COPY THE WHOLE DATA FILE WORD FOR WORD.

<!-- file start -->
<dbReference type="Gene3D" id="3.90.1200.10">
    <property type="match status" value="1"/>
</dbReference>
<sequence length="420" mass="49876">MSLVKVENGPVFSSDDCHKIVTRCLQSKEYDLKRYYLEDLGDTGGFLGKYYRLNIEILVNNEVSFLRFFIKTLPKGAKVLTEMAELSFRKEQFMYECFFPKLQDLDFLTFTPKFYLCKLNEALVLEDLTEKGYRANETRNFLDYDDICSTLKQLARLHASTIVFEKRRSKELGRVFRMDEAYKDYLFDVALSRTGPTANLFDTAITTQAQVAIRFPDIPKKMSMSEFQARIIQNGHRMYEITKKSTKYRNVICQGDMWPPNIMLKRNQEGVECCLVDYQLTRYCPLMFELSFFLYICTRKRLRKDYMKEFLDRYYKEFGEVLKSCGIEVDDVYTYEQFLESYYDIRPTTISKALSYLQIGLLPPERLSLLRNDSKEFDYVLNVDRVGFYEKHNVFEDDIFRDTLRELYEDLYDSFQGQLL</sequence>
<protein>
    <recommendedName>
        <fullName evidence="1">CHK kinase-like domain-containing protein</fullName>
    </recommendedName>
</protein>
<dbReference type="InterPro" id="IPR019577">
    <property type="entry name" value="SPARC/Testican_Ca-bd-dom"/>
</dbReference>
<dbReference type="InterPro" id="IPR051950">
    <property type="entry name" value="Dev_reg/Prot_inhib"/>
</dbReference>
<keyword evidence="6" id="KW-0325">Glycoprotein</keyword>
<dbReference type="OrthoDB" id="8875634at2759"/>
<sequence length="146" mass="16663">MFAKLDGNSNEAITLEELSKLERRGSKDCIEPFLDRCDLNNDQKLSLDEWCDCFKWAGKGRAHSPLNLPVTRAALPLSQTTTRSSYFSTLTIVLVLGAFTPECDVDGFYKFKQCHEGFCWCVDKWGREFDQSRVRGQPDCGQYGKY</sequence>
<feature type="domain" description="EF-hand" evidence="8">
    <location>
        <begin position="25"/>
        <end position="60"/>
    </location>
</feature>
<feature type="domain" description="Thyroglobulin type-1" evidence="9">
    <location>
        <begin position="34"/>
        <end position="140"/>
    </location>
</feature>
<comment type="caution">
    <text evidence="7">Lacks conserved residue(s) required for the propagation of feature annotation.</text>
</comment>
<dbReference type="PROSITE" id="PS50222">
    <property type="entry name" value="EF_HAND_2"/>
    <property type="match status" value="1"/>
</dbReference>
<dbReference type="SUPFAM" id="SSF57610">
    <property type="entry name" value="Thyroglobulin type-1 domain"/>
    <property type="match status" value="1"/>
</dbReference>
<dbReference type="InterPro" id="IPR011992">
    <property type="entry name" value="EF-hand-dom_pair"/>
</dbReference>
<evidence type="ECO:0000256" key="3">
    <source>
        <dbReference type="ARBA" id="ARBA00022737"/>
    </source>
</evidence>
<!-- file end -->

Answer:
<dbReference type="Gene3D" id="3.90.1200.10">
    <property type="match status" value="1"/>
</dbReference>
<sequence length="420" mass="49876">MSLVKVENGPVFSSDDCHKIVTRCLQSKEYDLKRYYLEDLGDTGGFLGKYYRLNIEILVNNEVSFLRFFIKTLPKGAKVLTEMAELSFRKEQFMYECFFPKLQDLDFLTFTPKFYLCKLNEALVLEDLTEKGYRANETRNFLDYDDICSTLKQLARLHASTIVFEKRRSKELGRVFRMDEAYKDYLFDVALSRTGPTANLFDTAITTQAQVAIRFPDIPKKMSMSEFQARIIQNGHRMYEITKKSTKYRNVICQGDMWPPNIMLKRNQEGVECCLVDYQLTRYCPLMFELSFFLYICTRKRLRKDYMKEFLDRYYKEFGEVLKSCGIEVDDVYTYEQFLESYYDIRPTTISKALSYLQIGLLPPERLSLLRNDSKEFDYVLNVDRVGFYEKHNVFEDDIFRDTLRELYEDLYDSFQGQLL</sequence>
<protein>
    <recommendedName>
        <fullName evidence="1">CHK kinase-like domain-containing protein</fullName>
    </recommendedName>
</protein>
<dbReference type="InterPro" id="IPR019577">
    <property type="entry name" value="SPARC/Testican_Ca-bd-dom"/>
</dbReference>
<dbReference type="InterPro" id="IPR051950">
    <property type="entry name" value="Dev_reg/Prot_inhib"/>
</dbReference>
<keyword evidence="6" id="KW-0325">Glycoprotein</keyword>
<dbReference type="OrthoDB" id="8875634at2759"/>
<sequence length="146" mass="16663">MFAKLDGNSNEAITLEELSKLERRGSKDCIEPFLDRCDLNNDQKLSLDEWCDCFKWAGKGRAHSPLNLPVTRAALPLSQTTTRSSYFSTLTIVLVLGAFTPECDVDGFYKFKQCHEGFCWCVDKWGREFDQSRVRGQPDCGQYGKY</sequence>
<feature type="domain" description="EF-hand" evidence="8">
    <location>
        <begin position="25"/>
        <end position="60"/>
    </location>
</feature>
<feature type="domain" description="Thyroglobulin type-1" evidence="9">
    <location>
        <begin position="34"/>
        <end position="140"/>
    </location>
</feature>
<comment type="caution">
    <text evidence="7">Lacks conserved residue(s) required for the propagation of feature annotation.</text>
</comment>
<dbReference type="PROSITE" id="PS50222">
    <property type="entry name" value="EF_HAND_2"/>
    <property type="match status" value="1"/>
</dbReference>
<dbReference type="SUPFAM" id="SSF57610">
    <property type="entry name" value="Thyroglobulin type-1 domain"/>
    <property type="match status" value="1"/>
</dbReference>
<dbReference type="InterPro" id="IPR011992">
    <property type="entry name" value="EF-hand-dom_pair"/>
</dbReference>
<evidence type="ECO:0000256" key="3">
    <source>
        <dbReference type="ARBA" id="ARBA00022737"/>
    </source>
</evidence>